Many of us enjoy wearing our Fitbits, Polar Loops, Restwise devices and Nike Fuel Bands as well as the rest of latest technology in the fast growing world known by some as quantified self. The bracelets and heart rate straps help us monitor everything from our energy output and heart rate during exercise to how we sleep through the night. The new year, however, could take this multi-billion dollar industry of wearable technology to a whole new level. The industry will progress from wearing a device in your pocket or around your wrist to actually covering part of your body, like the Athos Base series for example. This is athletic apparel that is worn during exercise and actually has sensors that measure every muscle exertion, heart beat, and breath that you take during your exercise session. As with all the devices mentioned, the data can sync with your smart phone. The cost is about $299 and this includes the clothing ($99) and the core module ($199) that collects the data. Other companies like Heapsylon, a startup based out of Redmond, Wash., will be rolling out a T-shirt and a sports bra with heart rate monitoring capabilities. The clothing, which will retail for $59 apiece, will be available in stores before yearend. “It’s comfortable, it’s washable, and it provides real-time data,” says Chief Executive Officer Davide Viganò.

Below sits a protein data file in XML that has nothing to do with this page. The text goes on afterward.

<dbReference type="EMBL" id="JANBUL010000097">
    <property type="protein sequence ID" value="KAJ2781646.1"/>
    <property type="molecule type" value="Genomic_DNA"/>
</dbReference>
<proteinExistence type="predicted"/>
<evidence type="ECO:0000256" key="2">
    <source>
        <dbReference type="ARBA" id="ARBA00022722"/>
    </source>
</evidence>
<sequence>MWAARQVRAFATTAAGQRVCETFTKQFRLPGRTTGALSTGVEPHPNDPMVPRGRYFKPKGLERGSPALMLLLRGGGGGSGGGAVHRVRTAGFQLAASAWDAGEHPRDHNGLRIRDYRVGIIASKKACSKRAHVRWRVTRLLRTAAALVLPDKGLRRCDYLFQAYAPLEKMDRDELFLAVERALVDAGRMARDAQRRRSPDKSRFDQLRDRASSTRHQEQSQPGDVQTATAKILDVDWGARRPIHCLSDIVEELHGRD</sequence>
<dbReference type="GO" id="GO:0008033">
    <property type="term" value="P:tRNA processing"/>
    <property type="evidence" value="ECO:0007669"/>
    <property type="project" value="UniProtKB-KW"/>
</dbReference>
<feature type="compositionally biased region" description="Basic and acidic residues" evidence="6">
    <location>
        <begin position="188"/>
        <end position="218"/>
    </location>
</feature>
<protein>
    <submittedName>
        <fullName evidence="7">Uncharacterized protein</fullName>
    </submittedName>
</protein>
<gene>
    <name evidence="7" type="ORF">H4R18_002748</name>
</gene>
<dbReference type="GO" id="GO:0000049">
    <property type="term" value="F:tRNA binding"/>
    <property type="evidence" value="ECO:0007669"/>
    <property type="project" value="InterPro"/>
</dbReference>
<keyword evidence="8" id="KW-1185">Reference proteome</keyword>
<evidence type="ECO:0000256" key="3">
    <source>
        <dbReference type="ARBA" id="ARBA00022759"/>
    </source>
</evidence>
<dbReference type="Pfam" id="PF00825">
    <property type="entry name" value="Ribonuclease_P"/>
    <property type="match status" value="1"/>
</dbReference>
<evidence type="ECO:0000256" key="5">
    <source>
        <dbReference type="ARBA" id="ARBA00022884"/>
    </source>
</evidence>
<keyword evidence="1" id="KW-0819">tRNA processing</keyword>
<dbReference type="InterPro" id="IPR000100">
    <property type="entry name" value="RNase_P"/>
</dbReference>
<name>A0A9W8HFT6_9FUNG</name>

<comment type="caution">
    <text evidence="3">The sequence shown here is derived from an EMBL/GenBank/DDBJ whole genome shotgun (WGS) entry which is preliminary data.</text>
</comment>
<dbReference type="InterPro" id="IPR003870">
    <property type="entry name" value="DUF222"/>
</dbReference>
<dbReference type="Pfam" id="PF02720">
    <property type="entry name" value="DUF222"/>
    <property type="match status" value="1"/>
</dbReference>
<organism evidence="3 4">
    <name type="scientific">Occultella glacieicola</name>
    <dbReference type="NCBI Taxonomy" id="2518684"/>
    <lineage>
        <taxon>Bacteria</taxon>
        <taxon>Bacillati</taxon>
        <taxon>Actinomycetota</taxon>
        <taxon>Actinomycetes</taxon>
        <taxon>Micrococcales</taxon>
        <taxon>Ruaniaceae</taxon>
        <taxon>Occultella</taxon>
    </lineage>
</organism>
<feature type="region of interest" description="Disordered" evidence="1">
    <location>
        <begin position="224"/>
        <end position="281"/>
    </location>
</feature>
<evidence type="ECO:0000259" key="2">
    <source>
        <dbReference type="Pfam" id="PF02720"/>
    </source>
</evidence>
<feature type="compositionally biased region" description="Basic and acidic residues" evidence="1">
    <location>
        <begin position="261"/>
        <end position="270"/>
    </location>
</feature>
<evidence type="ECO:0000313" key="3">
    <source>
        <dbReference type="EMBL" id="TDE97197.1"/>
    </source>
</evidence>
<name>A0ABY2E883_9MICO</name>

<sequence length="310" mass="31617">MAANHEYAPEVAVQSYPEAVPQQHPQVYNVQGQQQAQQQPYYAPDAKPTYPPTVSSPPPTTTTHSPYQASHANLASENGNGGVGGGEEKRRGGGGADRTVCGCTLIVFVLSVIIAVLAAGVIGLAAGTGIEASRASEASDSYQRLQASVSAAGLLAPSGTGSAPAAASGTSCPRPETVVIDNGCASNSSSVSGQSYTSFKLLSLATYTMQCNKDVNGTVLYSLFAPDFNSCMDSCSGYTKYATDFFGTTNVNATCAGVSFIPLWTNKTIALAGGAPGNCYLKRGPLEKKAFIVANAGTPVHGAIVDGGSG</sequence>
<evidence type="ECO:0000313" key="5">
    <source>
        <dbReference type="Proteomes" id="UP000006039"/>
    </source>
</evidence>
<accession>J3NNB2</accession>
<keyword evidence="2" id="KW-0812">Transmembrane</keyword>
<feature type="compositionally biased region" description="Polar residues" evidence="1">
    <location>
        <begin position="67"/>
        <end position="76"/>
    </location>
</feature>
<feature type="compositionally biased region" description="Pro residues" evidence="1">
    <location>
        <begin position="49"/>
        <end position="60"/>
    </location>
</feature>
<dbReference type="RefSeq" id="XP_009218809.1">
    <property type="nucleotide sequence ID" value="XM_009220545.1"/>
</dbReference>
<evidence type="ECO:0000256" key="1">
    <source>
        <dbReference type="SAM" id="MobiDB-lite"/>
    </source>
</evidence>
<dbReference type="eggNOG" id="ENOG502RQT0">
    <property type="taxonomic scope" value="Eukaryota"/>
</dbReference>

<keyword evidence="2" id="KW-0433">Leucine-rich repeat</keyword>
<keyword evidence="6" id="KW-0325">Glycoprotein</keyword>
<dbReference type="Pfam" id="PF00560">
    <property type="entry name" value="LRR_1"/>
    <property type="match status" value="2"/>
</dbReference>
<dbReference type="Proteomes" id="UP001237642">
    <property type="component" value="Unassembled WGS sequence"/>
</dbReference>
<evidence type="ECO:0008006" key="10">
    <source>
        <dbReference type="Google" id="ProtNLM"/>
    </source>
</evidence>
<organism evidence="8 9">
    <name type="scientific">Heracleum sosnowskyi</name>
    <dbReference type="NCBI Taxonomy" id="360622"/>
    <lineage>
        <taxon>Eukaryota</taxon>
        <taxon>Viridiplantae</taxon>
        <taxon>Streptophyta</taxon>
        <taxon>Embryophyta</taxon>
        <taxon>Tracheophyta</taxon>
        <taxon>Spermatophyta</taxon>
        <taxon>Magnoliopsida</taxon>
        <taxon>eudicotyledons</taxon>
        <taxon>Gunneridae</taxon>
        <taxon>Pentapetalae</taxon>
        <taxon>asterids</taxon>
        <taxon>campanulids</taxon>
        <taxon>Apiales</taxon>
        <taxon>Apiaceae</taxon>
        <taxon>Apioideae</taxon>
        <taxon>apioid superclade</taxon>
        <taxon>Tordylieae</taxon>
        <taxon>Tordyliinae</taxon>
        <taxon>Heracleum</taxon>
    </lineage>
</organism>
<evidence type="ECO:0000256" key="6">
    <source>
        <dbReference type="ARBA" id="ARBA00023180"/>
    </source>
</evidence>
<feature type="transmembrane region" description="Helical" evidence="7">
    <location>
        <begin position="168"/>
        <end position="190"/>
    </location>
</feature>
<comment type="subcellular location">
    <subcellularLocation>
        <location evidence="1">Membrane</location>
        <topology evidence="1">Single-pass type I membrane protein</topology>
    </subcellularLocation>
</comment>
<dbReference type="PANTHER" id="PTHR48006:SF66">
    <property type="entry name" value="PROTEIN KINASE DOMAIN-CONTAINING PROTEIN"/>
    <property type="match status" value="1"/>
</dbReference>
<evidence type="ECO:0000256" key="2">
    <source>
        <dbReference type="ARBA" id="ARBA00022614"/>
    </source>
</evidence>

In 2011, more than 14 million wearable devices were shipped out to tech geeks around the world and that number is expected to grow to 171 million by 2016. Industry experts agree that revenues could exceed 12 billion by 2018 and the wearable athletic apparel line will definitely help fuel this untamed fire.
If you’re wondering “wear” all this could eventually lead…I’ll tell you. It will eventually move from tech devices, gadgets, eye glasses and apps to wearable athletic apparel as mentioned to eventually skin sensors. This product will actually adhere to the surface of your skin like a band-aid and will calculate everything from heart rate to sweat-loss. Check out mc10, a Cambridge-based “wearable” tech company for a look into the soon-to-be future.